Project Highlight

Advanced Materials Group

Development of magneto-dielectric materials for antenna miniaturizations

Conventional antennas for the frequency band of 3 - 30 MHz (HF) and 30 - 300 MHz (VHF) are physically large, and therefore not suitable for portable applications. A pertinent challenge is to reduce the physical dimensions without affecting its electrical performances. From the laws of physics, it is potentially possible to use material loading to scale down the antenna’s physical dimension by a factor of n (refractive index of material), with its electrical dimension unchanged. A class of materials that serves this purpose is the magneto-dielectric materials with high refractive index (n=(m΄ε΄)1/2), and almost matching m΄and ε΄. The latter condition is particularly important for matching the antenna impedance to free space environment. Moreover, the materials must have sufficiently low magnetic and dielectric loss tangent (≤0.01) to minimize losses in the antennas. However, no such materials have been found in nature. This project aims to develop magneto-dielectric materials for miniaturization of HF and VHF antennas ferrite ceramics.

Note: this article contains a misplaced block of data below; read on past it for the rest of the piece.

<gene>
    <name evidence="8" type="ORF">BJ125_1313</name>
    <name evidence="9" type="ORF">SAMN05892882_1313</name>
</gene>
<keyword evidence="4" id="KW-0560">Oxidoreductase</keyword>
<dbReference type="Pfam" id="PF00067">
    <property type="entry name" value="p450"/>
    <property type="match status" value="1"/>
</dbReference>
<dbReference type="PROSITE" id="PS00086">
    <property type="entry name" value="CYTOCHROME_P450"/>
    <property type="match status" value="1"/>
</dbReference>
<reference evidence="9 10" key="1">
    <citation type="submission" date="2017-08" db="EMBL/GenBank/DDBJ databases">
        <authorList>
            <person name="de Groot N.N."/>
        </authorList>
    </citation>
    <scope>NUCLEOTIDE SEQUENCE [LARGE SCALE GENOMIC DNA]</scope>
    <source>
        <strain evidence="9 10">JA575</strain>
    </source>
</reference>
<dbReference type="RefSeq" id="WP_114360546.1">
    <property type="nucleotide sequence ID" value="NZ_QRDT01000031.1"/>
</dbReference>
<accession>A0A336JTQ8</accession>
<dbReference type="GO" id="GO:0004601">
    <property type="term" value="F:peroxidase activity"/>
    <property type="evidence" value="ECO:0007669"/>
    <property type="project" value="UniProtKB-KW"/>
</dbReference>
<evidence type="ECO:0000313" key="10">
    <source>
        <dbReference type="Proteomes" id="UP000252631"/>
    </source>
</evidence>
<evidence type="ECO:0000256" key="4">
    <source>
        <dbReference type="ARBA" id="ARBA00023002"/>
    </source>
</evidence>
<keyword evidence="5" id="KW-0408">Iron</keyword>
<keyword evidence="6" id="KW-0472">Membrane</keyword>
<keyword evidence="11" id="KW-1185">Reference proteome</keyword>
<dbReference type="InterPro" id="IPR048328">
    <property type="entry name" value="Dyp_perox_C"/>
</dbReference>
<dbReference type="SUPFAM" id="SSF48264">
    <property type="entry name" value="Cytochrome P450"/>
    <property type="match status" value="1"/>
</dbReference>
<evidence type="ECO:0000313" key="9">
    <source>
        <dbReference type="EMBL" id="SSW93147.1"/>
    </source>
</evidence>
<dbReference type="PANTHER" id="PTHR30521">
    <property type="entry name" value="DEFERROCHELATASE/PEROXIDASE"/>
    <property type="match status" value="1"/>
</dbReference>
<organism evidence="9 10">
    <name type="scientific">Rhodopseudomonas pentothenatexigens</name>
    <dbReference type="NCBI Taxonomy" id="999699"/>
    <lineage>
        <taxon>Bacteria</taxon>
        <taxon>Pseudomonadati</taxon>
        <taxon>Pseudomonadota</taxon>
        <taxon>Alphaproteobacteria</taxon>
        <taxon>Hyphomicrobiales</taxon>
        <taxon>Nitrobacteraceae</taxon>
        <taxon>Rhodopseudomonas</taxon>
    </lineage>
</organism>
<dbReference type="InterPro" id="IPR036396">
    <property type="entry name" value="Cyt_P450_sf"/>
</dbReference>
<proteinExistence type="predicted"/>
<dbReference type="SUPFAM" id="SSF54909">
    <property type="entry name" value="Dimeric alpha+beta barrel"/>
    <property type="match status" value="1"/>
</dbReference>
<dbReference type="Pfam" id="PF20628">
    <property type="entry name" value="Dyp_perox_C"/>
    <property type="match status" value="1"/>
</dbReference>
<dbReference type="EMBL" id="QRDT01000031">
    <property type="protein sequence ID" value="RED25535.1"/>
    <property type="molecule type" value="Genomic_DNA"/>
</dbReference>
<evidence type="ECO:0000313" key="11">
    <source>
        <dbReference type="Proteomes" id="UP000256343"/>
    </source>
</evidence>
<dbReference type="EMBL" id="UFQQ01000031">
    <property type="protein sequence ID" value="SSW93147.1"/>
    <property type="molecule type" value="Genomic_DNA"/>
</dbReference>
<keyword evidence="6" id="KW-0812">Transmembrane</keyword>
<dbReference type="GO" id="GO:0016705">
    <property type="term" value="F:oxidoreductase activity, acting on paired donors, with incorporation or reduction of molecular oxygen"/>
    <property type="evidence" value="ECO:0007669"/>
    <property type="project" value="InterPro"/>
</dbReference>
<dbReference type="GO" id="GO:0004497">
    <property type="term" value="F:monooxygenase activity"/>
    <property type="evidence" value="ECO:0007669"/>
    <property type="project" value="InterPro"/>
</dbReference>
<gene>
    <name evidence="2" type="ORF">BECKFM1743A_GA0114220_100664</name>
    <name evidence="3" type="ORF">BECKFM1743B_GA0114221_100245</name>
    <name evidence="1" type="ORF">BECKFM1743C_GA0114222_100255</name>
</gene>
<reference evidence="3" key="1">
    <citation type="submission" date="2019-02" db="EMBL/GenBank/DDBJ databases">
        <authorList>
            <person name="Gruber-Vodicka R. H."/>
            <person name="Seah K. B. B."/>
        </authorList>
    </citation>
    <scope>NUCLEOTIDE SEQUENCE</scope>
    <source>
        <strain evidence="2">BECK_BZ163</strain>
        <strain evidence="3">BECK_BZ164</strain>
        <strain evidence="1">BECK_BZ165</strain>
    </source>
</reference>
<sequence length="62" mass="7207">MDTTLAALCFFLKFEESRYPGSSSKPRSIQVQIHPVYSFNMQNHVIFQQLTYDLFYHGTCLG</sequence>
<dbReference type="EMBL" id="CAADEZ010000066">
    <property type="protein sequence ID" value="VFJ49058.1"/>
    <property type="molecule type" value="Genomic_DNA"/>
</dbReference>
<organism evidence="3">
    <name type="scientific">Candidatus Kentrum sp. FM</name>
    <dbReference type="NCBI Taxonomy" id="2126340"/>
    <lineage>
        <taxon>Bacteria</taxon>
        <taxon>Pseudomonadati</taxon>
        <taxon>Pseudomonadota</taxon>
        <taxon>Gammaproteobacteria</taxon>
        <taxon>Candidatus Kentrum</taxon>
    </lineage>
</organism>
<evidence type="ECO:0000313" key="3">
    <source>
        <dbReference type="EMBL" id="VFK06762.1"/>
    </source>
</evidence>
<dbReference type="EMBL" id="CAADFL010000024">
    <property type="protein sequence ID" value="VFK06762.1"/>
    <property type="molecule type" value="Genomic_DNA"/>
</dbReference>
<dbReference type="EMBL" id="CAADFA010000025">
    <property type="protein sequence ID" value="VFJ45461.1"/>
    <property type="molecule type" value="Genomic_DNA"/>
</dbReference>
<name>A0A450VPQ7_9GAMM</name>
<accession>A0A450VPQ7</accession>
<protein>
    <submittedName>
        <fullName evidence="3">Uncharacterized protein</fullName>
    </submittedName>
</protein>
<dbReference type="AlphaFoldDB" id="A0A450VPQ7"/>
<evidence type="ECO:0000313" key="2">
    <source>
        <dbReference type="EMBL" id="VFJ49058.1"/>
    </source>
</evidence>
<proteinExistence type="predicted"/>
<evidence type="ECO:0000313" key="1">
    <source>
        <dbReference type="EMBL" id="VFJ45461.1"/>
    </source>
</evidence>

Materials and Strategies
It has been shown that ferrites are good candidates for magneto-dielectric materials, because they have both magnetic and dielectric properties. The key problem of ferrite ceramics is their poor sintering behavior, which requires high sintering temperature. High temperature sintering leads to high conductivity and thus high dielectric loss tangent. Therefore, the first issue is to reduce the dielectric loss tangent of ferrite ceramics by reducing their sintering temperatures. There are various methods to reduce the sintering temperature of ferrite ceramics, among which using sintering aids is the best one. Our research results indicate that Bi2O3 is the most promising sintering aids for the reduction of dielectric loss tangent of ferrite ceramics. The magnetic properties of ferrites can be optimized by adjusting compositions.

By these strategies, we have fabricated various ferrite ceramics, with almost equal real permeability and permittivity, and sufficiently low magnetic and dielectric loss tangents, over 3 – 30 MHz and 30 – 90 MHz. This class of materials is expected to useful for antenna miniaturizations.